I know you are, but what am i? at the Utah Museum of Contemporary Art focuses on the figure to launch discussions about identity, fluidity, and body positivity.
i know you are, but what am i? (De)Framing Identity and the Body
June 24, 2022–January 7, 2023
Utah Museum of Contemporary Art, Salt Lake City
No matter where one stands in the gallery, “I’m a bad Indian” ricochets loud and clear inside the Utah Museum of Contemporary Art while viewing i know you are, but what am i? (De)Framing Identity and the Body. The group exhibition of nearly twenty artists reclaims self-identity and the body from the clutches of racism and gender stereotypes.
The source is a black-and-white recording session video of Bad Indian (2021) by Dead Pioneers, a punk trio fronted by Gregg Deal (Pyramid Lake Paiute). Deal—in spoken word vocals that are high in the mix, like an early release on SST Records—recounts encountering identity fallacies in school and an unceasing frustration that his tribe’s name is incessantly mispronounced. Deal says that he’s a “bad Indian” because he doesn’t know how, among a litany of other racist stereotypes, to ride a horse or string a bow and arrow.
Instead of interpreting Deal’s words as vengeful or morose, his work and other pieces in the show project feelings of reclamation and say-it-out-loud-and-proud empowerment.
Hakeem Olayinka’s She Looks Good in Red (2021), an oil and acrylic on canvas, shows a figure in all red against a stark red background reminiscent of the cover for Aaliyah’s 2001 self-titled “Red Album.” A mask shrouds a Black face that appears uneasy. Coupled with the awkward body language, the painting by the Nigerian American artist comments on Black invisibility and vulnerability.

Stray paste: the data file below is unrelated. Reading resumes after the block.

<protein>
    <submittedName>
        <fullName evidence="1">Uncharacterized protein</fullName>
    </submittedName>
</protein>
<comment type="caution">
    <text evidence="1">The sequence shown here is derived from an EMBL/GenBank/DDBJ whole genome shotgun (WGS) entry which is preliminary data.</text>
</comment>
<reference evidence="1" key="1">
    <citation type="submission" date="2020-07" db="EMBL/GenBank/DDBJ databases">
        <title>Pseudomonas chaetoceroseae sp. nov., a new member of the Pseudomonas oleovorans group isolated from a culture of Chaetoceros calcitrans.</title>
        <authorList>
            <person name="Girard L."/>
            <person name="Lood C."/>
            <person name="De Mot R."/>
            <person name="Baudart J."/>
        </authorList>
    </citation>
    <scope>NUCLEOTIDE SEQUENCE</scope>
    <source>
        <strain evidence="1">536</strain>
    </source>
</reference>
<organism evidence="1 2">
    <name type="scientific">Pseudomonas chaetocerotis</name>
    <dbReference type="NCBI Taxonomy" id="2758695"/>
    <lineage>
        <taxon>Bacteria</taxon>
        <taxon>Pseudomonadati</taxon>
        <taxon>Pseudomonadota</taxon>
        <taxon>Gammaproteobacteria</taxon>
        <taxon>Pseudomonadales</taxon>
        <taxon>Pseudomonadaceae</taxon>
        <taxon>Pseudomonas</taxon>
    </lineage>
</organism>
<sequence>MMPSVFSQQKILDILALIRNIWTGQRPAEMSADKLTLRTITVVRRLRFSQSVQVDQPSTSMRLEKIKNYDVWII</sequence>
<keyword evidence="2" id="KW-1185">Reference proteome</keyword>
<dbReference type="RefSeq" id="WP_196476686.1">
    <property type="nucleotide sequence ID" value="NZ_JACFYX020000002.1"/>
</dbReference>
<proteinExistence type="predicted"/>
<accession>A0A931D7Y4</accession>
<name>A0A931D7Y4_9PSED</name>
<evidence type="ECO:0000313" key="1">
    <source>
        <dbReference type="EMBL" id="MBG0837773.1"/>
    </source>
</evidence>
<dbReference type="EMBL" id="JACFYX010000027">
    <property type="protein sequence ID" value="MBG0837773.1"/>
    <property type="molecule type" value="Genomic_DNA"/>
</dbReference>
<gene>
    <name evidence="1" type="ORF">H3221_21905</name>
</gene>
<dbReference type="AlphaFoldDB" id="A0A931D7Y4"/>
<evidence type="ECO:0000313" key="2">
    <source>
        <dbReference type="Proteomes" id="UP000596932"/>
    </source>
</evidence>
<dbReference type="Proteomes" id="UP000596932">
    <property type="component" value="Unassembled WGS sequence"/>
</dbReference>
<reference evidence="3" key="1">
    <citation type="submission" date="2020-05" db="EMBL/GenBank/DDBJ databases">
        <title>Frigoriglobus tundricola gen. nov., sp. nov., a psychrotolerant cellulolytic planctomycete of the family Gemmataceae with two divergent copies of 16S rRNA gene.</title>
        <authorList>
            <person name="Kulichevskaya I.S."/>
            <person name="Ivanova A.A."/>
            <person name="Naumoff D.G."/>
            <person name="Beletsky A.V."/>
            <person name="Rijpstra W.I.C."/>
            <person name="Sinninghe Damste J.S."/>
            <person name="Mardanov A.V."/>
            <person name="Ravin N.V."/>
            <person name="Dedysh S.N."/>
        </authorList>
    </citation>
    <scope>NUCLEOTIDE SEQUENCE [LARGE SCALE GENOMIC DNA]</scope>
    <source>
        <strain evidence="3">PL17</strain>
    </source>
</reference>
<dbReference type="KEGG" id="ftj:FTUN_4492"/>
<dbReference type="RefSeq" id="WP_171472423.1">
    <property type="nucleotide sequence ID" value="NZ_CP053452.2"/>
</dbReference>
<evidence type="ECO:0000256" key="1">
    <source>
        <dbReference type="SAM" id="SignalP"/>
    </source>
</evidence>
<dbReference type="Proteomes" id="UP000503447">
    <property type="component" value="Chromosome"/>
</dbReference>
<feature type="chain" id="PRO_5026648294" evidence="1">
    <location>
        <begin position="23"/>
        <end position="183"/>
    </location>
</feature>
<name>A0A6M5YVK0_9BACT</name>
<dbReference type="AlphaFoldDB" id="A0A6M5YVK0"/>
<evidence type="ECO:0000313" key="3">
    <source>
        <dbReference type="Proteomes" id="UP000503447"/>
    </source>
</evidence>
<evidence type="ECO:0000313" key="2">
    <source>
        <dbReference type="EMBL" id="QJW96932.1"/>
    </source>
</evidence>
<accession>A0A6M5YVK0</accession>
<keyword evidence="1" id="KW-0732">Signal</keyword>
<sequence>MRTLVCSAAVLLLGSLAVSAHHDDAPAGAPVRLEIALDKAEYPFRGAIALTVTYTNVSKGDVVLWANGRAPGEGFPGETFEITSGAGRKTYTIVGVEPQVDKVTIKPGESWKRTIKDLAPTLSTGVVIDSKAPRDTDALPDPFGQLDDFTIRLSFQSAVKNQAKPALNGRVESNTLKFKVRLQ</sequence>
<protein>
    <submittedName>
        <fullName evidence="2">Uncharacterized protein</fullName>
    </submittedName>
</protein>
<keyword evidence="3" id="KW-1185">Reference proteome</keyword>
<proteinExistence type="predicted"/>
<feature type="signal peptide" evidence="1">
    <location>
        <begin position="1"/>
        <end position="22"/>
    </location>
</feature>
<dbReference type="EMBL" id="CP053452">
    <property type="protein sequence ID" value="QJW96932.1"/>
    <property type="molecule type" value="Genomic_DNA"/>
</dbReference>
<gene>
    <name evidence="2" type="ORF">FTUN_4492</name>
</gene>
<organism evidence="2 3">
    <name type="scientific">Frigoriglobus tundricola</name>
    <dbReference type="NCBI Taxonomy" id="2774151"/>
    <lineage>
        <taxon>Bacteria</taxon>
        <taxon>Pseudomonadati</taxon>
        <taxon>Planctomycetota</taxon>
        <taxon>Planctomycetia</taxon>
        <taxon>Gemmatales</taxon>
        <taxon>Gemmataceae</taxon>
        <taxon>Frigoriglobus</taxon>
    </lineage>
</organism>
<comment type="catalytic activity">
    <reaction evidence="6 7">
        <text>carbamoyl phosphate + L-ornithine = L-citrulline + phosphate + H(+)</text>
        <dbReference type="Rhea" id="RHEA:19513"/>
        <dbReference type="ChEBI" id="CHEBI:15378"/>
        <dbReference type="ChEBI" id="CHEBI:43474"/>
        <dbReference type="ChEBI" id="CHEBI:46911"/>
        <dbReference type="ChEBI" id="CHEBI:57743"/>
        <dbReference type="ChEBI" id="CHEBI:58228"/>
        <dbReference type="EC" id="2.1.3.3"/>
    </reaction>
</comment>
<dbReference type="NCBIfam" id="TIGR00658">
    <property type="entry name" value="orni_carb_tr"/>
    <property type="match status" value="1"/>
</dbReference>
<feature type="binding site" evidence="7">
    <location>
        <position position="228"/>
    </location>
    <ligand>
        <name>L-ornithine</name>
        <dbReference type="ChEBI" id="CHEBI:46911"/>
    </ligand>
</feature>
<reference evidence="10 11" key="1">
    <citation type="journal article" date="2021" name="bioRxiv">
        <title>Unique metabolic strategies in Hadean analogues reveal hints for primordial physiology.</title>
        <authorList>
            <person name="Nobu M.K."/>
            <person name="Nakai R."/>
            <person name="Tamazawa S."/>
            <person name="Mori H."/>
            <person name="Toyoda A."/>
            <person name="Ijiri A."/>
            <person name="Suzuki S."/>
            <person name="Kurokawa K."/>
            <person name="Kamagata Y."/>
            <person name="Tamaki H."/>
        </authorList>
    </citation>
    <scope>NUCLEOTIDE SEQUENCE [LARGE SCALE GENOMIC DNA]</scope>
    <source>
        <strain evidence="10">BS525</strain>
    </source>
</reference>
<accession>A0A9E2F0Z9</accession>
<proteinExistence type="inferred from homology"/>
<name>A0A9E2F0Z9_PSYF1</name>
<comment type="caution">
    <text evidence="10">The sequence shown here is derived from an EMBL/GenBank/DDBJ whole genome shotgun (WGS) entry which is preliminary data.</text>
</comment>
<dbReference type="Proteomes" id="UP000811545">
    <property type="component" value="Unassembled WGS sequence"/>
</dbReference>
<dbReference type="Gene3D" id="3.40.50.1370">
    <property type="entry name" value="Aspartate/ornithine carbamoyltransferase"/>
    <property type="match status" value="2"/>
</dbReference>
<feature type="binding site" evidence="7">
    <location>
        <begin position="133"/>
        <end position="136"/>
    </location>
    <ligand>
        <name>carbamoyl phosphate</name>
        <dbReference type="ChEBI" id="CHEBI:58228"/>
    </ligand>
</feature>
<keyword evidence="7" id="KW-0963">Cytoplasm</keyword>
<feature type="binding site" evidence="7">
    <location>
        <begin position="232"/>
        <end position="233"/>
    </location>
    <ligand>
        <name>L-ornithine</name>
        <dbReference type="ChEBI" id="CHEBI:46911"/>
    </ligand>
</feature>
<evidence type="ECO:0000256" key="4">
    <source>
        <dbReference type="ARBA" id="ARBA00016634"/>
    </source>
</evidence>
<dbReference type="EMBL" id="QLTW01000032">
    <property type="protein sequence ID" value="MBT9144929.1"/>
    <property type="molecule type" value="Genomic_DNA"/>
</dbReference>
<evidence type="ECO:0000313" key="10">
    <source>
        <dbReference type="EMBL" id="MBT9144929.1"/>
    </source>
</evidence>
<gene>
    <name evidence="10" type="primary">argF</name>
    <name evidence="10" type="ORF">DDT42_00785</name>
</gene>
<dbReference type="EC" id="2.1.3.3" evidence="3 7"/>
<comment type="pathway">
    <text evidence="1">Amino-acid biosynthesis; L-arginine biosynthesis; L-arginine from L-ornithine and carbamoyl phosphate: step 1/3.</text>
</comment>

Another exceptional work comes from Madrona Redhawk (Choctaw, Creek, Shawnee) and her audio-absent video Untitled I (2020-22). The Las Vegas, Nevada artist donates her face as a canvas in violent and mischievous applications, whether smearing paint on her cheeks and nose with an iron or getting her mug rammed by a painted bicycle tire. Shot in a TikTok orientation and looped every thirty seconds or so, it’s an addictive watch that challenges long-held beauty standards.
While works by Korean artist Ken Gun Min, Denver multidisciplinary artist Suchitra Mattai, and recent Utah transplant Amber Tutwiler inspire hope for social change, other artworks don’t quite connect and instead feel smushed into the misunderstood-identity theme. Shoehorning is the last thing these artists—and all marginalized people—deserve.
But overall, the UMOCA exhibition—heavy on unfiltered themes and viscous topics but turned-down in presentation—beautifully hits hard like the bike tire in Redhawk’s video.